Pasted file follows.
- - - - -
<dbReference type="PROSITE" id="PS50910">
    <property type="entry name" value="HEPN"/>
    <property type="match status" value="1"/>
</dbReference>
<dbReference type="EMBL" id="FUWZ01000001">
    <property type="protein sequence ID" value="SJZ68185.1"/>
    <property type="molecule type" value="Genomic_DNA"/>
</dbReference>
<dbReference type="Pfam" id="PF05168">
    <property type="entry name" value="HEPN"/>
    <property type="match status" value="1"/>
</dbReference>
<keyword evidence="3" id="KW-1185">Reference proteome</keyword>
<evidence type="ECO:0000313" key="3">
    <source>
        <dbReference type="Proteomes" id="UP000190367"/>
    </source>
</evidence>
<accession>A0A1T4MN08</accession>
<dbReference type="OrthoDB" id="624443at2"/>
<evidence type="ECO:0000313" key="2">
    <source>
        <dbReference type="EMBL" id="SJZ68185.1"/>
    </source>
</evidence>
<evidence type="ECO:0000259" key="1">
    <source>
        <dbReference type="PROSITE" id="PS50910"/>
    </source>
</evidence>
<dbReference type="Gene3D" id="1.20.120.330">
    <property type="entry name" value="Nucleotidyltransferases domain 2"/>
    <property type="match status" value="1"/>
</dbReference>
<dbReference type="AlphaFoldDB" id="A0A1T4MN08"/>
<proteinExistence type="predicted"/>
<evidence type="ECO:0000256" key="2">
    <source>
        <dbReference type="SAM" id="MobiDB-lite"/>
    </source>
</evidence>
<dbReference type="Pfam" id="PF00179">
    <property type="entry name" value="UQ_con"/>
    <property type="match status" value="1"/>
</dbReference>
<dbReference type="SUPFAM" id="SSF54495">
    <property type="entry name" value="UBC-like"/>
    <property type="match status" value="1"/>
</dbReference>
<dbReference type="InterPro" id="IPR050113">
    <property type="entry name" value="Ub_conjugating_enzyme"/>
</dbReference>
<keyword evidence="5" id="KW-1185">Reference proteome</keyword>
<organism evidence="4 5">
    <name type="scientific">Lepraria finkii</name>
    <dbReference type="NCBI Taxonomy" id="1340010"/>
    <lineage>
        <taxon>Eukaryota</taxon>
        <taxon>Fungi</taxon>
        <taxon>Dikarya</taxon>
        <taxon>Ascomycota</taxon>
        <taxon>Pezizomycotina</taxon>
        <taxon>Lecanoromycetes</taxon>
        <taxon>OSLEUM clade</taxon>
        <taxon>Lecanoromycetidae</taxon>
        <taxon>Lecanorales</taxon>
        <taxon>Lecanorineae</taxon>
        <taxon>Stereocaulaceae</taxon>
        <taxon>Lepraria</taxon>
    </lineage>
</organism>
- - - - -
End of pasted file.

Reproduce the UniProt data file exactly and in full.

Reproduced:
<dbReference type="PROSITE" id="PS50910">
    <property type="entry name" value="HEPN"/>
    <property type="match status" value="1"/>
</dbReference>
<dbReference type="EMBL" id="FUWZ01000001">
    <property type="protein sequence ID" value="SJZ68185.1"/>
    <property type="molecule type" value="Genomic_DNA"/>
</dbReference>
<dbReference type="Pfam" id="PF05168">
    <property type="entry name" value="HEPN"/>
    <property type="match status" value="1"/>
</dbReference>
<keyword evidence="3" id="KW-1185">Reference proteome</keyword>
<evidence type="ECO:0000313" key="3">
    <source>
        <dbReference type="Proteomes" id="UP000190367"/>
    </source>
</evidence>
<accession>A0A1T4MN08</accession>
<dbReference type="OrthoDB" id="624443at2"/>
<evidence type="ECO:0000313" key="2">
    <source>
        <dbReference type="EMBL" id="SJZ68185.1"/>
    </source>
</evidence>
<evidence type="ECO:0000259" key="1">
    <source>
        <dbReference type="PROSITE" id="PS50910"/>
    </source>
</evidence>
<dbReference type="Gene3D" id="1.20.120.330">
    <property type="entry name" value="Nucleotidyltransferases domain 2"/>
    <property type="match status" value="1"/>
</dbReference>
<dbReference type="AlphaFoldDB" id="A0A1T4MN08"/>
<proteinExistence type="predicted"/>
<evidence type="ECO:0000256" key="2">
    <source>
        <dbReference type="SAM" id="MobiDB-lite"/>
    </source>
</evidence>
<dbReference type="Pfam" id="PF00179">
    <property type="entry name" value="UQ_con"/>
    <property type="match status" value="1"/>
</dbReference>
<dbReference type="SUPFAM" id="SSF54495">
    <property type="entry name" value="UBC-like"/>
    <property type="match status" value="1"/>
</dbReference>
<dbReference type="InterPro" id="IPR050113">
    <property type="entry name" value="Ub_conjugating_enzyme"/>
</dbReference>
<keyword evidence="5" id="KW-1185">Reference proteome</keyword>
<organism evidence="4 5">
    <name type="scientific">Lepraria finkii</name>
    <dbReference type="NCBI Taxonomy" id="1340010"/>
    <lineage>
        <taxon>Eukaryota</taxon>
        <taxon>Fungi</taxon>
        <taxon>Dikarya</taxon>
        <taxon>Ascomycota</taxon>
        <taxon>Pezizomycotina</taxon>
        <taxon>Lecanoromycetes</taxon>
        <taxon>OSLEUM clade</taxon>
        <taxon>Lecanoromycetidae</taxon>
        <taxon>Lecanorales</taxon>
        <taxon>Lecanorineae</taxon>
        <taxon>Stereocaulaceae</taxon>
        <taxon>Lepraria</taxon>
    </lineage>
</organism>